So, why am I sitting here today with a twisted chest. Today, why has my mind started to race with all of the old what if’s. Just when I thought the storm was over, here it was again.

Why am I telling my daughter to “Stop it,” because she is whining out of her own frustration. Why do I feel my throat tighten as I work through an on coming panic attack? If I am doing everything right, then why am I sitting here for the second day in a row in the same clothes, with no energy to get outside, and no ambition to roll out the matt. I sip my cold coffee wondering where the hell I went wrong.


It’s not supposed to be like this, all of those articles, and the doctor said it would get better. They all said it would help, so why am I feeling this way today?

The truth is, anxiety doesn’t stop. It doesn’t stop when you are at your best, and it doesn’t take a break when you are at your worst. It doesn’t leave and it’s doesn’t turn off. It is always there, lurking in the dark, waiting for the perfect opportunity to crawl out again. Even when you feel as if you have left it behind; it stays.

In my recovery journey, I have been learning to embrace the struggle, and that includes my anxiety. Acknowledge that I am feeling overwhelmed, panicked, and irritable. Name it as a feeling and not as a place I am stuck in. Embrace it when it comes and take a moment to recover. Just like you would if you were physically sick. Most importantly, don’t give up and don’t get discouraged, but some day’s it’s just not that simple.

Some days you have to skip the to-do list, close up the planner, turn off the notifications, hand your kid a snack and plop them in front of Frozen and just take a moment to catch your breath. When managing anxiety fails, sip coffee in silence and shrug off the dust that settles on the furniture. When managing anxiety fails, call your doctor to set up an appointment. Maybe what you are doing isn’t working and you need to re-evaluate your strategy, or maybe you just need to check in. Maybe you just need a break.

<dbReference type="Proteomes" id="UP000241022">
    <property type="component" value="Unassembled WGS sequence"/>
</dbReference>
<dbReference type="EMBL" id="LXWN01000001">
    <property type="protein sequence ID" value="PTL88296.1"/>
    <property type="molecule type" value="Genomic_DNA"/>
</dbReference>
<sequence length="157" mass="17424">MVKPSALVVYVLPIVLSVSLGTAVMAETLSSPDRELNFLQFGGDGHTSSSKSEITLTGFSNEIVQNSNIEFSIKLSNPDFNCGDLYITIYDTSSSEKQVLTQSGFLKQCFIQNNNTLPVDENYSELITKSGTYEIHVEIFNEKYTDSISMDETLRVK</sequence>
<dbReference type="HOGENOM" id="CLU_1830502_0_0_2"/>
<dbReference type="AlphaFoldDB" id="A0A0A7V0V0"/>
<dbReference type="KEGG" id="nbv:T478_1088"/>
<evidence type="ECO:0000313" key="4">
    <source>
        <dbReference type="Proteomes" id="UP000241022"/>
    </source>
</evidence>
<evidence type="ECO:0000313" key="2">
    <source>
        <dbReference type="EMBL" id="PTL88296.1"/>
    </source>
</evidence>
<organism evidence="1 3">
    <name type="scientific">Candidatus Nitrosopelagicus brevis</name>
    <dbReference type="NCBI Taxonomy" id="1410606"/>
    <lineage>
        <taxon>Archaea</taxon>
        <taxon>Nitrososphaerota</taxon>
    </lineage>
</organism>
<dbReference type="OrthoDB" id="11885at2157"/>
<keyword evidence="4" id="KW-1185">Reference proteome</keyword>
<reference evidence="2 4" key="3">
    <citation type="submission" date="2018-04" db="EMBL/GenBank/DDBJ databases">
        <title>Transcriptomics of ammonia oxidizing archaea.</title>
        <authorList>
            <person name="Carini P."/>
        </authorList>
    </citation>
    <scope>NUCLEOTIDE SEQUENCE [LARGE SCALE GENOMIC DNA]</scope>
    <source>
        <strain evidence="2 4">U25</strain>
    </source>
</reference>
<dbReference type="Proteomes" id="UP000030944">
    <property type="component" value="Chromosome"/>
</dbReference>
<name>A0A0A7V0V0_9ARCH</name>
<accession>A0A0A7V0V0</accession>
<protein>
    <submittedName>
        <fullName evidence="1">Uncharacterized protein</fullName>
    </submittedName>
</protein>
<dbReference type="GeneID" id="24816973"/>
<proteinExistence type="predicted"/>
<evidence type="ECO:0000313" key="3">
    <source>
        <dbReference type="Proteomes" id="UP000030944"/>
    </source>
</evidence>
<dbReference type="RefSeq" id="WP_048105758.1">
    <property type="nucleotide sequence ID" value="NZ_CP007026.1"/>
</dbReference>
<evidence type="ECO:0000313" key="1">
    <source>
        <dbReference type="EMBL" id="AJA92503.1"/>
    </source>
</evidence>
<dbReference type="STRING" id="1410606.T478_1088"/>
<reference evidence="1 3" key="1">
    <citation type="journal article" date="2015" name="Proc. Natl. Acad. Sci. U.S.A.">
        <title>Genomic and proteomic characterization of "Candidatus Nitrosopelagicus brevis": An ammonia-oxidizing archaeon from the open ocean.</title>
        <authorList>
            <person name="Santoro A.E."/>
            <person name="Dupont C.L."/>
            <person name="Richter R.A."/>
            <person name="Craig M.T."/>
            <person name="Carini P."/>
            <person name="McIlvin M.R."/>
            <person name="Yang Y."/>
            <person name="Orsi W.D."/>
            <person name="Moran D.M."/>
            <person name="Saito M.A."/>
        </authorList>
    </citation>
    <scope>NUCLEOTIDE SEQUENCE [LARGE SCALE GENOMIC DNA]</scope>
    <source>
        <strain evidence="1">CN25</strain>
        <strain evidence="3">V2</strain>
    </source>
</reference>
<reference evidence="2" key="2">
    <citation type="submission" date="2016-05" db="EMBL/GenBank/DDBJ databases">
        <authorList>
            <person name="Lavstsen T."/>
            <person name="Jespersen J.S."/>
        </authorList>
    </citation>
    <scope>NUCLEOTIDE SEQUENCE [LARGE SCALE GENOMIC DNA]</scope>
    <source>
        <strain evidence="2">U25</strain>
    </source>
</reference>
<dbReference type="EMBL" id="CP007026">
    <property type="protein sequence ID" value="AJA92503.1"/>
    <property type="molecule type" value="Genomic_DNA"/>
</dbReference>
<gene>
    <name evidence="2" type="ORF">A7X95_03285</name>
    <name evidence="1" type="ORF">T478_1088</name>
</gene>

When managing anxiety fails, don’t give up. Don’t get discouraged. When managing anxiety fails, respond to it, don’t ignore it. Acknowledge it and treat it, then keep going. Keep moving, keep opening up that planner, keep getting up and getting dressed, and keep going. When managing your anxiety fails, don’t settle into it and don’t let it consume you. You have come so far, and you have accomplished so much in your journey. It is never ending, and exhausting, I know, but keep fighting. For you, for your family, for your babies. Show them how to embrace their own emotions and show anxiety who the boss is.

When managing anxiety fails, take a break, but then keep fighting.




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*Disclaimer – Statements made in this post are of my own opinions, views and thoughts. I am not a professional and should not be regarded as such.

*This work, along with it’s images, as well as other posts published by Messy Mama, are protected by copyright laws.

Copyright © Messy Mama 2019